Continuing with the discussion of FIG. 3, logical names for storage device slots are assigned by an operating system which defines an enumeration rule based on a device probing sequence for a particular storage device controller. In one or more embodiments of the invention, the enumeration rule assigns logical names sequentially to storage device slots for a storage device controller, sweeping upwards from a bottom-left storage device slot to a top-left storage device slot (e.g. D11-D14) and then continuing from a bottom-right storage device slot to a top-right storage device slot (e.g. D15-D18). A first digit after letter D identifies a storage device controller and a second digit after D identifies a particular storage device slot. The operating system applies the same enumeration rule for storage device slots on other storage device controllers (e.g. D21-D28, D31-D38, D41-48, D51-58, D61-68). The correlation among logical and physical names for storage device slots and logical and physical names for storage device controllers is stored in a logical to physical topological location mapping software as one or more data structures.

FIG. 4 shows a flowchart for logical to physical topological location mapping in accordance with one or more embodiments of the invention. In STEP 402, an operating system assigns logical names to storage device slots based on an enumeration rule defined by a device probing sequence. In one or more embodiments of the invention, the logical names use a numerical sequence per storage device controller. For example, the order of logical name assignment begins from a bottom storage device slot and ends at a top-left storage device slot. The order of logical names is different from the order of physical names, which can be sequentially defined by a hardware configuration across a plurality of storage device controllers.

In STEP 404, a mapping software searches device paths between storage device slots and the operating system to correlate physical names to assigned logical names. Device path information can be obtained based on information from a hardware bus, BIOS, and the operating system. In STEP 406, the mapping software stores the correlation between the physical names and the assigned logical names in one or more data structure. Because the physical names are defined by a hardware configuration, the mapping software can accurately represent physical locations of the storage device slots in a WYSIWYG display of the multi-controller storage device system.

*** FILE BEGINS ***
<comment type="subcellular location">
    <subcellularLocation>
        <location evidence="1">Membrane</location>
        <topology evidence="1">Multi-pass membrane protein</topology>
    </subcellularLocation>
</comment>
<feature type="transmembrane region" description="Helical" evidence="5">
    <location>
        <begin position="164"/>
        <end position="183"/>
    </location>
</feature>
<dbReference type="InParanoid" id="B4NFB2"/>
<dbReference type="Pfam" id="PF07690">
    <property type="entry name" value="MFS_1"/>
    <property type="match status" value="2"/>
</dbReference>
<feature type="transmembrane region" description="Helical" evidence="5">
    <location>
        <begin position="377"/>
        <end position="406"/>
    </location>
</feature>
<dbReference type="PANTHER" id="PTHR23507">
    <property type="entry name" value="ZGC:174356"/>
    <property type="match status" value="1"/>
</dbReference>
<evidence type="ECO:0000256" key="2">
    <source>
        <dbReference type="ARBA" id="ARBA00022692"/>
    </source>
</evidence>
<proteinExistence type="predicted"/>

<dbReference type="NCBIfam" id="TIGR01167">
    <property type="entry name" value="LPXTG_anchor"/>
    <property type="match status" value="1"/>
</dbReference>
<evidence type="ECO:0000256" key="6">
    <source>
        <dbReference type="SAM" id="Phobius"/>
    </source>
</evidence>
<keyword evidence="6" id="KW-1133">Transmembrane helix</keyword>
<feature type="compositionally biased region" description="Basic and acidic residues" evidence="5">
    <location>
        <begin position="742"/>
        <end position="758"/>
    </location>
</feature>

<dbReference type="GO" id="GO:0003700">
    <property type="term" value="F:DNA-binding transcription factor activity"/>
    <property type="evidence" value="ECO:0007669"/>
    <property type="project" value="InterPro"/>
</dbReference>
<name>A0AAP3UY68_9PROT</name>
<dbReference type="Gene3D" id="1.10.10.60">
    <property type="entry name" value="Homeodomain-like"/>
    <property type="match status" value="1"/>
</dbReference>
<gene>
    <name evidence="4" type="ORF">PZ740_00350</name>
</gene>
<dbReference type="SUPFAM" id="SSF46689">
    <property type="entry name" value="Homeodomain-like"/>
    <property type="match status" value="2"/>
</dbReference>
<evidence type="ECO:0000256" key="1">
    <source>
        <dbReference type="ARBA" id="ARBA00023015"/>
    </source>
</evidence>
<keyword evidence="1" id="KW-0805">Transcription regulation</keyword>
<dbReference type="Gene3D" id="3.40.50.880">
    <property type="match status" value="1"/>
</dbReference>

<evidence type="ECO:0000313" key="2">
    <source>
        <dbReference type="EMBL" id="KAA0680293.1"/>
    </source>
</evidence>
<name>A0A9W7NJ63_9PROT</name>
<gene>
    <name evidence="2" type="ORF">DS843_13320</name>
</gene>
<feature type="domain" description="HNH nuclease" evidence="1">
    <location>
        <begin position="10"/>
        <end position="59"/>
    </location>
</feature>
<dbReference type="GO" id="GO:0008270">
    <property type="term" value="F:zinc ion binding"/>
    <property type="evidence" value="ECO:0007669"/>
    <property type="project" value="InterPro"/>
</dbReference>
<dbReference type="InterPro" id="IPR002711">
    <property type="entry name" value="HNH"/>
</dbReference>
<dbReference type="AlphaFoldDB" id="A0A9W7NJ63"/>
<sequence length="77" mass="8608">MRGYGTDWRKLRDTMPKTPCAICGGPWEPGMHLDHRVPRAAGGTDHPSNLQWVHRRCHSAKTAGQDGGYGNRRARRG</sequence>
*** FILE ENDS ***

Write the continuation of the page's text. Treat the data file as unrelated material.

Continuing with the discussion of FIG. 4, in STEP 408, the operating system detects storage devices attached to storage device slots. In one or more embodiments of the invention, a newly attached device sends a signal to a central processing unit, informing the operating system that the newly attached device is connected to a storage device slot. In STEP 410, the mapping software keeps track of an accessibility of each storage device slot and an operating status of attached storage devices. In one or more embodiments of the invention, the mapping software routinely checks accessibility of the storage device slots and updates operating information of attached storage devices in its data structures.

In STEP 412, the mapping software generates a WYSIWYG representation of the storage devices attached to the storage device slots and includes information regarding the accessibility of storage device slots and the operating status of the attached storage devices. In one or more embodiments of the invention, a user command triggers the mapping software to check storage device slots connected to a plurality of storage device controllers, gathers information on the operating status of the attached storage devices, stores the gathered information in one or more data structures in the mapping software, and generates the WYSIWYG representation of the multi-controller storage device system. In another embodiment of the invention, a routine check to the storage device slots and the attached storage devices gathers information on the operating status of the attached storage devices, stores the gathered information in one or more data structures of the mapping software, and generates the WYSIWYG representation of the multi-controller storage device system.